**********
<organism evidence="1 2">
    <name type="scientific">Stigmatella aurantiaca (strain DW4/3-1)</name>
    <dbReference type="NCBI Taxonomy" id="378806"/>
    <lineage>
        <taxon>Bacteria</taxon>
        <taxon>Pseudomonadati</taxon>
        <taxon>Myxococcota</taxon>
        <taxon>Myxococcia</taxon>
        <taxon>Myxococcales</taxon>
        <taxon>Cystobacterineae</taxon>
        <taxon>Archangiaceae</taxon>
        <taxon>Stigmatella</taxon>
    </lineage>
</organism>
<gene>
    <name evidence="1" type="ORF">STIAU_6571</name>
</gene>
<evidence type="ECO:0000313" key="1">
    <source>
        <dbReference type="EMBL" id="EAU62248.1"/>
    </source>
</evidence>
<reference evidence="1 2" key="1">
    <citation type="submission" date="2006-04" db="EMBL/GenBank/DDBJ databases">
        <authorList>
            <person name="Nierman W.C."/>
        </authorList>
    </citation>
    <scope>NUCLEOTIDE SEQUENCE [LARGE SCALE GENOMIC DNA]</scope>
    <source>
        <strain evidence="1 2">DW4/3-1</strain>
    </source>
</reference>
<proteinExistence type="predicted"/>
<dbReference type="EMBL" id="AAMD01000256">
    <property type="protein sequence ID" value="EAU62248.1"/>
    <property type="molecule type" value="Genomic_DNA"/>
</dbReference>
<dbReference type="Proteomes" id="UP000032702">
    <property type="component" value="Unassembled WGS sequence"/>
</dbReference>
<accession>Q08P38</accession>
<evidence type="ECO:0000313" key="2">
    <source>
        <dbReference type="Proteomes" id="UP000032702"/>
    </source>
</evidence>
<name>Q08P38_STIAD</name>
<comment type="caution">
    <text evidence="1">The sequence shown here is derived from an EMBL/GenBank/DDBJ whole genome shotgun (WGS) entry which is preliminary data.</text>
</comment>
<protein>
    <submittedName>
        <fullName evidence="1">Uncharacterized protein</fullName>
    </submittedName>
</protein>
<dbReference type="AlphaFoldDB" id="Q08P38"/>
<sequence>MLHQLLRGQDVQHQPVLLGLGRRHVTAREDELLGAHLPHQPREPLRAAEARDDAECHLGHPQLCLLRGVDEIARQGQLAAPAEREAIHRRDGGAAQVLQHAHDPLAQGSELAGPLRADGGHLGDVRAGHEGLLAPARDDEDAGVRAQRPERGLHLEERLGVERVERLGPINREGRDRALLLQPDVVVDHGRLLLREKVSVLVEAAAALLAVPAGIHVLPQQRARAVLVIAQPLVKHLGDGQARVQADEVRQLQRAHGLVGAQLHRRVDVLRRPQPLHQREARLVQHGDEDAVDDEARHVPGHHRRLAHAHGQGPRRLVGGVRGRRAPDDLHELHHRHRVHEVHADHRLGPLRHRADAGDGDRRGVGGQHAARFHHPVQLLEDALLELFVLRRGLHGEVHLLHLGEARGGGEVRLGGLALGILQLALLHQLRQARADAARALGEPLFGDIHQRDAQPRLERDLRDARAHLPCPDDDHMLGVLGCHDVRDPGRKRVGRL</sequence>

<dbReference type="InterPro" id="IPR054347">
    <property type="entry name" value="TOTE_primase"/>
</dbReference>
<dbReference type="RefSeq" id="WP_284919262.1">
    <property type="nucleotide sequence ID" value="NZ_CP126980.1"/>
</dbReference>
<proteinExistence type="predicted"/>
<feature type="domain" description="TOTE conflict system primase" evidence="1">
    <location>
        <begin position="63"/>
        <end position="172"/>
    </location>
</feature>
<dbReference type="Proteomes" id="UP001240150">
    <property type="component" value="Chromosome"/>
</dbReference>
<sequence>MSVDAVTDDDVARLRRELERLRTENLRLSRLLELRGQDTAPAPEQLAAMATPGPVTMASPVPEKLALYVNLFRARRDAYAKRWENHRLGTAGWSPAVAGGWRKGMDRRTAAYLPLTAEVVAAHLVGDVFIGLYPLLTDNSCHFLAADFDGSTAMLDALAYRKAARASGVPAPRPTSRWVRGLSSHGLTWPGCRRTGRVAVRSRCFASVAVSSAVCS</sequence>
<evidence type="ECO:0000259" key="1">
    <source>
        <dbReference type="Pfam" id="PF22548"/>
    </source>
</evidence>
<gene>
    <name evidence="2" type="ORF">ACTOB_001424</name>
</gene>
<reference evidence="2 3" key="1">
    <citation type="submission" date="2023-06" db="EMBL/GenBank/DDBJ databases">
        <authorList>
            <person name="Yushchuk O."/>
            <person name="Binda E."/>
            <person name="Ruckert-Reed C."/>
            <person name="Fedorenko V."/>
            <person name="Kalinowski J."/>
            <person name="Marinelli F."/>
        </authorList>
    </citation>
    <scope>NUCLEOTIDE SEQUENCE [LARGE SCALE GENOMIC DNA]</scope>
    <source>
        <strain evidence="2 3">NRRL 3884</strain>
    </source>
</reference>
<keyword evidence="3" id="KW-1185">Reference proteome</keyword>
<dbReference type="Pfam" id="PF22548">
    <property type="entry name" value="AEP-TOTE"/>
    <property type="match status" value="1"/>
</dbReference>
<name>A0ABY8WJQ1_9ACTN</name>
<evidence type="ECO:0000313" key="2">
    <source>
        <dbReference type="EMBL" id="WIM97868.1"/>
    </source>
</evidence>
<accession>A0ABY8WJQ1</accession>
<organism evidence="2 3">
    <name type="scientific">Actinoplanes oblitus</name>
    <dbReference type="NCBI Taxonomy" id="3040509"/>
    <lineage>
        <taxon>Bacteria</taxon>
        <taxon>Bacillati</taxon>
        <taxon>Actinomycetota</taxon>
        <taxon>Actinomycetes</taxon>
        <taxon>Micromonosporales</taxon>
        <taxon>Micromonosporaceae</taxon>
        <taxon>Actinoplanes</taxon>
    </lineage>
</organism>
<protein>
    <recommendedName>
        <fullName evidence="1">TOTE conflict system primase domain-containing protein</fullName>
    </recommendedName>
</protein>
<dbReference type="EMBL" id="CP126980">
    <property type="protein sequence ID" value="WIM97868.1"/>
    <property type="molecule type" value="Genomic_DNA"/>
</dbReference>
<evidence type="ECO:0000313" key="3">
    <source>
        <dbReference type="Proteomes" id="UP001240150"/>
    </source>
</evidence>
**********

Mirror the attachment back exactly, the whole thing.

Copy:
<organism evidence="1 2">
    <name type="scientific">Stigmatella aurantiaca (strain DW4/3-1)</name>
    <dbReference type="NCBI Taxonomy" id="378806"/>
    <lineage>
        <taxon>Bacteria</taxon>
        <taxon>Pseudomonadati</taxon>
        <taxon>Myxococcota</taxon>
        <taxon>Myxococcia</taxon>
        <taxon>Myxococcales</taxon>
        <taxon>Cystobacterineae</taxon>
        <taxon>Archangiaceae</taxon>
        <taxon>Stigmatella</taxon>
    </lineage>
</organism>
<gene>
    <name evidence="1" type="ORF">STIAU_6571</name>
</gene>
<evidence type="ECO:0000313" key="1">
    <source>
        <dbReference type="EMBL" id="EAU62248.1"/>
    </source>
</evidence>
<reference evidence="1 2" key="1">
    <citation type="submission" date="2006-04" db="EMBL/GenBank/DDBJ databases">
        <authorList>
            <person name="Nierman W.C."/>
        </authorList>
    </citation>
    <scope>NUCLEOTIDE SEQUENCE [LARGE SCALE GENOMIC DNA]</scope>
    <source>
        <strain evidence="1 2">DW4/3-1</strain>
    </source>
</reference>
<proteinExistence type="predicted"/>
<dbReference type="EMBL" id="AAMD01000256">
    <property type="protein sequence ID" value="EAU62248.1"/>
    <property type="molecule type" value="Genomic_DNA"/>
</dbReference>
<dbReference type="Proteomes" id="UP000032702">
    <property type="component" value="Unassembled WGS sequence"/>
</dbReference>
<accession>Q08P38</accession>
<evidence type="ECO:0000313" key="2">
    <source>
        <dbReference type="Proteomes" id="UP000032702"/>
    </source>
</evidence>
<name>Q08P38_STIAD</name>
<comment type="caution">
    <text evidence="1">The sequence shown here is derived from an EMBL/GenBank/DDBJ whole genome shotgun (WGS) entry which is preliminary data.</text>
</comment>
<protein>
    <submittedName>
        <fullName evidence="1">Uncharacterized protein</fullName>
    </submittedName>
</protein>
<dbReference type="AlphaFoldDB" id="Q08P38"/>
<sequence>MLHQLLRGQDVQHQPVLLGLGRRHVTAREDELLGAHLPHQPREPLRAAEARDDAECHLGHPQLCLLRGVDEIARQGQLAAPAEREAIHRRDGGAAQVLQHAHDPLAQGSELAGPLRADGGHLGDVRAGHEGLLAPARDDEDAGVRAQRPERGLHLEERLGVERVERLGPINREGRDRALLLQPDVVVDHGRLLLREKVSVLVEAAAALLAVPAGIHVLPQQRARAVLVIAQPLVKHLGDGQARVQADEVRQLQRAHGLVGAQLHRRVDVLRRPQPLHQREARLVQHGDEDAVDDEARHVPGHHRRLAHAHGQGPRRLVGGVRGRRAPDDLHELHHRHRVHEVHADHRLGPLRHRADAGDGDRRGVGGQHAARFHHPVQLLEDALLELFVLRRGLHGEVHLLHLGEARGGGEVRLGGLALGILQLALLHQLRQARADAARALGEPLFGDIHQRDAQPRLERDLRDARAHLPCPDDDHMLGVLGCHDVRDPGRKRVGRL</sequence>

<dbReference type="InterPro" id="IPR054347">
    <property type="entry name" value="TOTE_primase"/>
</dbReference>
<dbReference type="RefSeq" id="WP_284919262.1">
    <property type="nucleotide sequence ID" value="NZ_CP126980.1"/>
</dbReference>
<proteinExistence type="predicted"/>
<feature type="domain" description="TOTE conflict system primase" evidence="1">
    <location>
        <begin position="63"/>
        <end position="172"/>
    </location>
</feature>
<dbReference type="Proteomes" id="UP001240150">
    <property type="component" value="Chromosome"/>
</dbReference>
<sequence>MSVDAVTDDDVARLRRELERLRTENLRLSRLLELRGQDTAPAPEQLAAMATPGPVTMASPVPEKLALYVNLFRARRDAYAKRWENHRLGTAGWSPAVAGGWRKGMDRRTAAYLPLTAEVVAAHLVGDVFIGLYPLLTDNSCHFLAADFDGSTAMLDALAYRKAARASGVPAPRPTSRWVRGLSSHGLTWPGCRRTGRVAVRSRCFASVAVSSAVCS</sequence>
<evidence type="ECO:0000259" key="1">
    <source>
        <dbReference type="Pfam" id="PF22548"/>
    </source>
</evidence>
<gene>
    <name evidence="2" type="ORF">ACTOB_001424</name>
</gene>
<reference evidence="2 3" key="1">
    <citation type="submission" date="2023-06" db="EMBL/GenBank/DDBJ databases">
        <authorList>
            <person name="Yushchuk O."/>
            <person name="Binda E."/>
            <person name="Ruckert-Reed C."/>
            <person name="Fedorenko V."/>
            <person name="Kalinowski J."/>
            <person name="Marinelli F."/>
        </authorList>
    </citation>
    <scope>NUCLEOTIDE SEQUENCE [LARGE SCALE GENOMIC DNA]</scope>
    <source>
        <strain evidence="2 3">NRRL 3884</strain>
    </source>
</reference>
<keyword evidence="3" id="KW-1185">Reference proteome</keyword>
<dbReference type="Pfam" id="PF22548">
    <property type="entry name" value="AEP-TOTE"/>
    <property type="match status" value="1"/>
</dbReference>
<name>A0ABY8WJQ1_9ACTN</name>
<evidence type="ECO:0000313" key="2">
    <source>
        <dbReference type="EMBL" id="WIM97868.1"/>
    </source>
</evidence>
<accession>A0ABY8WJQ1</accession>
<organism evidence="2 3">
    <name type="scientific">Actinoplanes oblitus</name>
    <dbReference type="NCBI Taxonomy" id="3040509"/>
    <lineage>
        <taxon>Bacteria</taxon>
        <taxon>Bacillati</taxon>
        <taxon>Actinomycetota</taxon>
        <taxon>Actinomycetes</taxon>
        <taxon>Micromonosporales</taxon>
        <taxon>Micromonosporaceae</taxon>
        <taxon>Actinoplanes</taxon>
    </lineage>
</organism>
<protein>
    <recommendedName>
        <fullName evidence="1">TOTE conflict system primase domain-containing protein</fullName>
    </recommendedName>
</protein>
<dbReference type="EMBL" id="CP126980">
    <property type="protein sequence ID" value="WIM97868.1"/>
    <property type="molecule type" value="Genomic_DNA"/>
</dbReference>
<evidence type="ECO:0000313" key="3">
    <source>
        <dbReference type="Proteomes" id="UP001240150"/>
    </source>
</evidence>